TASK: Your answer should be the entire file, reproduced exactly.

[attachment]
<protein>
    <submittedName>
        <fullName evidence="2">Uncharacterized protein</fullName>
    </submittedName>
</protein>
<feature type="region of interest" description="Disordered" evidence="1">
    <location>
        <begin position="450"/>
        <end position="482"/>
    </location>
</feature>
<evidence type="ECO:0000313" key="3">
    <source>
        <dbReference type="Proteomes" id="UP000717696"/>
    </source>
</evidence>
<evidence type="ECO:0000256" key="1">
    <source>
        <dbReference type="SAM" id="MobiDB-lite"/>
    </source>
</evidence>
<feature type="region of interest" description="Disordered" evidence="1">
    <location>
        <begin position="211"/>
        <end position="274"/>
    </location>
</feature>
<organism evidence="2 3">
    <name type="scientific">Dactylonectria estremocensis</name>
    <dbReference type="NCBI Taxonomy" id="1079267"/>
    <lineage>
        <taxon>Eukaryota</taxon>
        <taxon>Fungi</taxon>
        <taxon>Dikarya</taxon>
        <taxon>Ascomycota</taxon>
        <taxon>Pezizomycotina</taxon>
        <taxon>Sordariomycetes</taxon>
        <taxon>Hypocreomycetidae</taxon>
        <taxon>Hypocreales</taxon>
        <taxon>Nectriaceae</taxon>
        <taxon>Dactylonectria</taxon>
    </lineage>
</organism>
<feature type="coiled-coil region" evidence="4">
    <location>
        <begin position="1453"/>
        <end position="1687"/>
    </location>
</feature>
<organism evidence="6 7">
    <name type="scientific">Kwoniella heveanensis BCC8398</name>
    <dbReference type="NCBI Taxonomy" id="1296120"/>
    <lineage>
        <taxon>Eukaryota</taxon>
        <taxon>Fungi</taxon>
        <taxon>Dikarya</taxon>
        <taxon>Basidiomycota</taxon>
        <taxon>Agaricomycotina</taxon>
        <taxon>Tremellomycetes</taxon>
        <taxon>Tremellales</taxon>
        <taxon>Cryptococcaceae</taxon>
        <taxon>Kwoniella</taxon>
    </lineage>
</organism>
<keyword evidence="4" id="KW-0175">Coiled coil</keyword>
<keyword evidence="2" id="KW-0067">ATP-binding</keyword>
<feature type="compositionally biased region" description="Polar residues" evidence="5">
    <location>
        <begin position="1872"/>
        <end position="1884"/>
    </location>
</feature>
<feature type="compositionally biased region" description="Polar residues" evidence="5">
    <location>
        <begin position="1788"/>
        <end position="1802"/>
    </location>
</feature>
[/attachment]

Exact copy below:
<protein>
    <submittedName>
        <fullName evidence="2">Uncharacterized protein</fullName>
    </submittedName>
</protein>
<feature type="region of interest" description="Disordered" evidence="1">
    <location>
        <begin position="450"/>
        <end position="482"/>
    </location>
</feature>
<evidence type="ECO:0000313" key="3">
    <source>
        <dbReference type="Proteomes" id="UP000717696"/>
    </source>
</evidence>
<evidence type="ECO:0000256" key="1">
    <source>
        <dbReference type="SAM" id="MobiDB-lite"/>
    </source>
</evidence>
<feature type="region of interest" description="Disordered" evidence="1">
    <location>
        <begin position="211"/>
        <end position="274"/>
    </location>
</feature>
<organism evidence="2 3">
    <name type="scientific">Dactylonectria estremocensis</name>
    <dbReference type="NCBI Taxonomy" id="1079267"/>
    <lineage>
        <taxon>Eukaryota</taxon>
        <taxon>Fungi</taxon>
        <taxon>Dikarya</taxon>
        <taxon>Ascomycota</taxon>
        <taxon>Pezizomycotina</taxon>
        <taxon>Sordariomycetes</taxon>
        <taxon>Hypocreomycetidae</taxon>
        <taxon>Hypocreales</taxon>
        <taxon>Nectriaceae</taxon>
        <taxon>Dactylonectria</taxon>
    </lineage>
</organism>
<feature type="coiled-coil region" evidence="4">
    <location>
        <begin position="1453"/>
        <end position="1687"/>
    </location>
</feature>
<organism evidence="6 7">
    <name type="scientific">Kwoniella heveanensis BCC8398</name>
    <dbReference type="NCBI Taxonomy" id="1296120"/>
    <lineage>
        <taxon>Eukaryota</taxon>
        <taxon>Fungi</taxon>
        <taxon>Dikarya</taxon>
        <taxon>Basidiomycota</taxon>
        <taxon>Agaricomycotina</taxon>
        <taxon>Tremellomycetes</taxon>
        <taxon>Tremellales</taxon>
        <taxon>Cryptococcaceae</taxon>
        <taxon>Kwoniella</taxon>
    </lineage>
</organism>
<keyword evidence="4" id="KW-0175">Coiled coil</keyword>
<keyword evidence="2" id="KW-0067">ATP-binding</keyword>
<feature type="compositionally biased region" description="Polar residues" evidence="5">
    <location>
        <begin position="1872"/>
        <end position="1884"/>
    </location>
</feature>
<feature type="compositionally biased region" description="Polar residues" evidence="5">
    <location>
        <begin position="1788"/>
        <end position="1802"/>
    </location>
</feature>